Can you join the force if you have a record?
March 28, 2007 1:42 PM   Subscribe

Does having a minor arrest record automatically disqualify one from joining the police force?

If, say, I have been arrested and fined once for being drunk and disorderly, is this sufficient for the police to reject me as a candidate, if I wanted to become a cop? I imagine this might vary on a state by state basis; let's say the state is Connecticut. If you don't know about CT, but do know about another place, please tell me what you do know, anyway. If this all seems terribly hypothetical to you, that's because I'm writing a story, not actually thinking of becoming a cop.

posted by fugitivefromchaingang to Work & Money (16 answers total)
From my understanding, it's not unheard of for a cop to have a prior.
posted by thetenthstory at 1:52 PM on March 28, 2007

No felonies. Misdemeanors are fine.
posted by Tacos Are Pretty Great at 1:54 PM on March 28, 2007

Also, you could call their personnel dept and ask.
posted by LobsterMitten at 1:59 PM on March 28, 2007

It depends on the place you're applying, and whether or not that arrest is merely a symptom of a larger problem (for example, if your background check would turn up a history of drunken shenanigans for which the ticket was the only time you got caught).

That said, the larger the city you're applying the less likely they'll care, and it sounds sort of the type of thing they'd overlook with a writ of "Boys will be Boys."
posted by drezdn at 2:00 PM on March 28, 2007

In New York City (from the book Blue Blood) you'd just have to fill out some paperwork explaining what happened.
posted by drezdn at 2:01 PM on March 28, 2007

Any felony disqualifies you. More than a couple of misdemeanors, will two. A single misdemeanor is unlikely to disqualify you unless it was an offense indicating "moral turpitude" (basically, dishonesty) or the facts show the conduct was serious enough it could have been charged as a felony or that it was gang-related.
posted by MattD at 3:57 PM on March 28, 2007

And, of course, being a fugitive from a chain gang would probably disqualify you. I'm just sayin', is all. In case you know anyone that applies to.
posted by lostburner at 5:42 PM on March 28, 2007 [1 favorite]

Generally, no, it won't. But you'd best disclose it on the application or it could come up to bite you later!
posted by drstein at 7:28 PM on March 28, 2007

my brother had a minor offense a few years before starting the police academy. the overachiever is currently our county's (well deserved) deputy of the year.

it may vary by state and branch, but as long as you disclose everything up front, you should be fine. they're going to find out anyway (incidentally, when he was sitting for his boards and applying for the sheriff's department, little brother also had to sit for a polygraph and answer lots of questions about instances of drug use and other delinquent behavior in the distant past, and even one tiny hit on a joint had to be disclosed and could potentially disqualify the applicant - so i think they're looking for a well rounded picture). they look at everything from your credit history to your MVR to your sealed juvenile record.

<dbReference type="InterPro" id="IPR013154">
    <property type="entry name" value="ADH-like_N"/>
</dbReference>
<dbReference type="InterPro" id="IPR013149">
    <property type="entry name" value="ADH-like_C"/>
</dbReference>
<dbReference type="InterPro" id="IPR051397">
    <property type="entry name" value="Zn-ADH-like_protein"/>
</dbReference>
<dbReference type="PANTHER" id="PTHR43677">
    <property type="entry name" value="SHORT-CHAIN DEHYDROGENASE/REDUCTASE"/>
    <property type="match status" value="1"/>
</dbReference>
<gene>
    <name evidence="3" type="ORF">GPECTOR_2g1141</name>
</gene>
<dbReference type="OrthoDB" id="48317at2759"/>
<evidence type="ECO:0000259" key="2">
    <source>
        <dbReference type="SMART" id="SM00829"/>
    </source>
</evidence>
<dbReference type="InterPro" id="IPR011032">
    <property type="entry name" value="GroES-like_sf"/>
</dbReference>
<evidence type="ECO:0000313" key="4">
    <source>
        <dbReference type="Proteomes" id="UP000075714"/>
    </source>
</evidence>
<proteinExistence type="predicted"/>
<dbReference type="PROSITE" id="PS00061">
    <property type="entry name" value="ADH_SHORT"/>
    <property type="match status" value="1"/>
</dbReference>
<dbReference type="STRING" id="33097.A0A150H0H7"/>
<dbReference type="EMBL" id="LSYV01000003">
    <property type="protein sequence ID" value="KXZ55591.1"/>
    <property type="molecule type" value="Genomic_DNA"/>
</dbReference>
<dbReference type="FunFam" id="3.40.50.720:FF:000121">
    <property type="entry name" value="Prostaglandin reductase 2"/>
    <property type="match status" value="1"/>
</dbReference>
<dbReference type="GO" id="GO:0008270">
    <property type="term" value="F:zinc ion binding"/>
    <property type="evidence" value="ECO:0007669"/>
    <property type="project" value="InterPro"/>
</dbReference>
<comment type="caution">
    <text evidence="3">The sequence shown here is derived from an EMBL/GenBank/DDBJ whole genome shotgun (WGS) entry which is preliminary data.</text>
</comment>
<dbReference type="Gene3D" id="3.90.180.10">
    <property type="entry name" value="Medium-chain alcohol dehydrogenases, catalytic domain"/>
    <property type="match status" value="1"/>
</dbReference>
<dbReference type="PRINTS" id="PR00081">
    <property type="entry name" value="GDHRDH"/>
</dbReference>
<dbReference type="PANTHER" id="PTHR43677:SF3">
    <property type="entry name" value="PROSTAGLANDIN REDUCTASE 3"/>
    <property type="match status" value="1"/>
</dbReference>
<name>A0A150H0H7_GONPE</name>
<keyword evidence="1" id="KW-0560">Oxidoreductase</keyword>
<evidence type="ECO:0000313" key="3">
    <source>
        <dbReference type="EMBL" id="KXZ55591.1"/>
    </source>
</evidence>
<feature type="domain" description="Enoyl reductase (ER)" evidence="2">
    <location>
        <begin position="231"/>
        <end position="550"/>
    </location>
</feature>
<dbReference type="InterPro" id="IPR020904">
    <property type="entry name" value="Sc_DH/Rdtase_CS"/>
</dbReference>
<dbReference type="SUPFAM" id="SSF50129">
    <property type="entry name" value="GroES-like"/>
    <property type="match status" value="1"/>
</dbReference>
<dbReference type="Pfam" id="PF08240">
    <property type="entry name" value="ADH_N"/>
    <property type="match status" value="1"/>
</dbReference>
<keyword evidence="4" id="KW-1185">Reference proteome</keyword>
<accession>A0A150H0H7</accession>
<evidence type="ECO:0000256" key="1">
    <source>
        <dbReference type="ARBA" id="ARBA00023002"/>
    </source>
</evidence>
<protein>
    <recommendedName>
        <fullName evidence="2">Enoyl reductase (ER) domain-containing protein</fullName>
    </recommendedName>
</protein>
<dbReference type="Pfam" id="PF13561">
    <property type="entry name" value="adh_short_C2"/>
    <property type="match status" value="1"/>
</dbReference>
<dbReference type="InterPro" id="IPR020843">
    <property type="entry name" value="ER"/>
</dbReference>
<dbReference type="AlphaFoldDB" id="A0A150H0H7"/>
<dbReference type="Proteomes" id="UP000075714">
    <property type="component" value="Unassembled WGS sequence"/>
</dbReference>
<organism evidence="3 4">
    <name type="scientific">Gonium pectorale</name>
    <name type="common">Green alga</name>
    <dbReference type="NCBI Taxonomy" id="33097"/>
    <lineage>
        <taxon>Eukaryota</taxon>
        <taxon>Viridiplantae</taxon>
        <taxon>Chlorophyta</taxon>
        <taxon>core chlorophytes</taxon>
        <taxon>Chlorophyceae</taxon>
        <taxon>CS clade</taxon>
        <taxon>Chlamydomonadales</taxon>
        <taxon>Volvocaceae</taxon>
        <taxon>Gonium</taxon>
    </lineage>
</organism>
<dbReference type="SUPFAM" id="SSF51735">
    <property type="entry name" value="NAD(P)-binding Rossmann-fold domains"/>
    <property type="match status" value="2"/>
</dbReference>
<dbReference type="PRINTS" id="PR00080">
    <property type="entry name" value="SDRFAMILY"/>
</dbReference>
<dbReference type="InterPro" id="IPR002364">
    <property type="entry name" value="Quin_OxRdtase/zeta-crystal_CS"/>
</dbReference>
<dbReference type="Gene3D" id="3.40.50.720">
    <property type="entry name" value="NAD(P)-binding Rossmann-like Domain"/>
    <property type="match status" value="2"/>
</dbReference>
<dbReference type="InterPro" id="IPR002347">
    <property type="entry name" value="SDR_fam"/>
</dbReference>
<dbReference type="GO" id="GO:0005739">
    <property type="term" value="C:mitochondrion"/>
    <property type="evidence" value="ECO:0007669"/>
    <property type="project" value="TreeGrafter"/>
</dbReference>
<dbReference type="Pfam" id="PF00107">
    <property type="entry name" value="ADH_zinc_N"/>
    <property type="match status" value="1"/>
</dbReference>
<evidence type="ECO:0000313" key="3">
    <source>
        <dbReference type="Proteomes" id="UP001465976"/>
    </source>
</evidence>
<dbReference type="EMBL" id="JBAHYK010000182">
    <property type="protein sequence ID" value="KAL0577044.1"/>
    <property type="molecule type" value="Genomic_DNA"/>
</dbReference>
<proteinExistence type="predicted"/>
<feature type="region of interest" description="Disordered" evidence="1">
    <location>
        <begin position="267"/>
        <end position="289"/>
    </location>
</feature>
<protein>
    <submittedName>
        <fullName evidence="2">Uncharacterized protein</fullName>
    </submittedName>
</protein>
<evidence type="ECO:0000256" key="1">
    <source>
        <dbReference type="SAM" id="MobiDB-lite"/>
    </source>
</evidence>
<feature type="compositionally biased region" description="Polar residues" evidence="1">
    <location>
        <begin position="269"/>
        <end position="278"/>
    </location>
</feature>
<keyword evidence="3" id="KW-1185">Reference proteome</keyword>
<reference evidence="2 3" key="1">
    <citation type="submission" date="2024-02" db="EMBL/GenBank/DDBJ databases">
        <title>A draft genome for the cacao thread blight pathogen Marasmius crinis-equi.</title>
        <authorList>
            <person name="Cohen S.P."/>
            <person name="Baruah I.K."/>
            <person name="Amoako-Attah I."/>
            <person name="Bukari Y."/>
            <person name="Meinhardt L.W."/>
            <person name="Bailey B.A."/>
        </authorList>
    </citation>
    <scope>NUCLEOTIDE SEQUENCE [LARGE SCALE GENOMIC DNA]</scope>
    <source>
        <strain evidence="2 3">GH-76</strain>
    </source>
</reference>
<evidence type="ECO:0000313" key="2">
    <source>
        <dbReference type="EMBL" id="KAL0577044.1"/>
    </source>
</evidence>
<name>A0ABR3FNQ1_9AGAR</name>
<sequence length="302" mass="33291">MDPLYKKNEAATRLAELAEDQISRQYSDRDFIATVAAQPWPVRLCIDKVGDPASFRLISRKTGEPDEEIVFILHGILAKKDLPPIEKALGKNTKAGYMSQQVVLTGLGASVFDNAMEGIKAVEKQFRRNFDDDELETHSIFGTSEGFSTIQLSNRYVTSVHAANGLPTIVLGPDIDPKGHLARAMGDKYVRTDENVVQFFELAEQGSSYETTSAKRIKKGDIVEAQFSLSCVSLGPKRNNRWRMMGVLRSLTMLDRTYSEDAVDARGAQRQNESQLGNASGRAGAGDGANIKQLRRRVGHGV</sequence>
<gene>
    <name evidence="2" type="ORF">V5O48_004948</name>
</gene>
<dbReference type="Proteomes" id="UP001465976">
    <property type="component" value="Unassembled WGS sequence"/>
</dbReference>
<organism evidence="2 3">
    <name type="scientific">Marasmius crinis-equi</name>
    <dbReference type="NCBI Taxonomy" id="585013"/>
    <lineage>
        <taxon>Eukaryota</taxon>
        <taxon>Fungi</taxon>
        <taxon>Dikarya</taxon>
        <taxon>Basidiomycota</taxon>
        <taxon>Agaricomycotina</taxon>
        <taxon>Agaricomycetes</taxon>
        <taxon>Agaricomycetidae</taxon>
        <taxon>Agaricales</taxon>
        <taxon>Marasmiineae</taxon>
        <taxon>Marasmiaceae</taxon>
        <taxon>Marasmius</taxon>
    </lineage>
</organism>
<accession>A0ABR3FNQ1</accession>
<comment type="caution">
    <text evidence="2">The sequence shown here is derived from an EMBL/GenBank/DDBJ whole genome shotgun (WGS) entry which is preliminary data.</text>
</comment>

posted by mewithoutyou at 7:45 PM on March 28, 2007

um, "you" meaning "the character in your book", obviously.
posted by mewithoutyou at 7:47 PM on March 28, 2007

It depends on where you are and what you did. A stripper I knew was training to be a police officer and she got a DUI. If she were male it'd have been the end of her career (her own words). In Wisconsin DUI offenses are amplified. They're not quite felonies but they are a lot more damaging than misdemeanors.
posted by substrate at 7:49 PM on March 28, 2007

In the 70's, they were less fussy about such things, I happen to know. It is often said that the line between a cop and a crook is a fine one. Once a cop told me that he felt some of the best cops were those with some priors in their youth.
posted by Goofyy at 9:50 PM on March 28, 2007

Axel Foley wasn't always a cop. He broke an occassional law or two.
posted by papakwanz at 11:21 PM on March 28, 2007

Domestic violence misdemeanors will usually disqualify you in the U.S. because of the federal law prohibiting such folks from possessing weapons.

(This is also obviously a problem for the military and can be a bar to (re-)enlistment.

For federal law enforcement there are strict rules about past drug use too, regardless of convictions.
posted by Jahaza at 3:20 AM on March 29, 2007

Thanks everybody. I actually have Blue Blood at home but just haven't had chance to read it yet.
posted by fugitivefromchaingang at 8:34 AM on March 29, 2007

A non-violent felony conviction is not an absolute bar to employment as a police officer in NYS.

I know of one person who had applied for and was granted relief from his conviction allowing him to become a police officer.

See a related answer with resources I provided here.
posted by mlis at 8:28 PM on March 29, 2007

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